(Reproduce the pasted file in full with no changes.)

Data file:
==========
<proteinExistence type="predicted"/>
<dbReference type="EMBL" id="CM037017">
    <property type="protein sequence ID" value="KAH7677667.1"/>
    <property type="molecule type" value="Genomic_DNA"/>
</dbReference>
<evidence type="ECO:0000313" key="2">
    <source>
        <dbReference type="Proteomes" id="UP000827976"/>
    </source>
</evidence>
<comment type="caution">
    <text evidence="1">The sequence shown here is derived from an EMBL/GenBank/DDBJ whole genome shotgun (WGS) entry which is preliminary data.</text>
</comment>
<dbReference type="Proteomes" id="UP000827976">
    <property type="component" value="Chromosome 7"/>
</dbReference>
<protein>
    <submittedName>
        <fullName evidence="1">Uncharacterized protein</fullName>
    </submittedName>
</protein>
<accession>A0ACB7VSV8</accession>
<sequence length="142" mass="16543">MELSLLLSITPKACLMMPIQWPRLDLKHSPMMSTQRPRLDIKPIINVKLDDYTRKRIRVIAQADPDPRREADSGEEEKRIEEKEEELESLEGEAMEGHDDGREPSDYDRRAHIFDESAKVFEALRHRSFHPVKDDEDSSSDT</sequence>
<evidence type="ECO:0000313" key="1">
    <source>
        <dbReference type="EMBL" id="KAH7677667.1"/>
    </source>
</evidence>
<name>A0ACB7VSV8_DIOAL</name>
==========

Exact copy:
<proteinExistence type="predicted"/>
<dbReference type="EMBL" id="CM037017">
    <property type="protein sequence ID" value="KAH7677667.1"/>
    <property type="molecule type" value="Genomic_DNA"/>
</dbReference>
<evidence type="ECO:0000313" key="2">
    <source>
        <dbReference type="Proteomes" id="UP000827976"/>
    </source>
</evidence>
<comment type="caution">
    <text evidence="1">The sequence shown here is derived from an EMBL/GenBank/DDBJ whole genome shotgun (WGS) entry which is preliminary data.</text>
</comment>
<dbReference type="Proteomes" id="UP000827976">
    <property type="component" value="Chromosome 7"/>
</dbReference>
<protein>
    <submittedName>
        <fullName evidence="1">Uncharacterized protein</fullName>
    </submittedName>
</protein>
<accession>A0ACB7VSV8</accession>
<sequence length="142" mass="16543">MELSLLLSITPKACLMMPIQWPRLDLKHSPMMSTQRPRLDIKPIINVKLDDYTRKRIRVIAQADPDPRREADSGEEEKRIEEKEEELESLEGEAMEGHDDGREPSDYDRRAHIFDESAKVFEALRHRSFHPVKDDEDSSSDT</sequence>
<evidence type="ECO:0000313" key="1">
    <source>
        <dbReference type="EMBL" id="KAH7677667.1"/>
    </source>
</evidence>
<name>A0ACB7VSV8_DIOAL</name>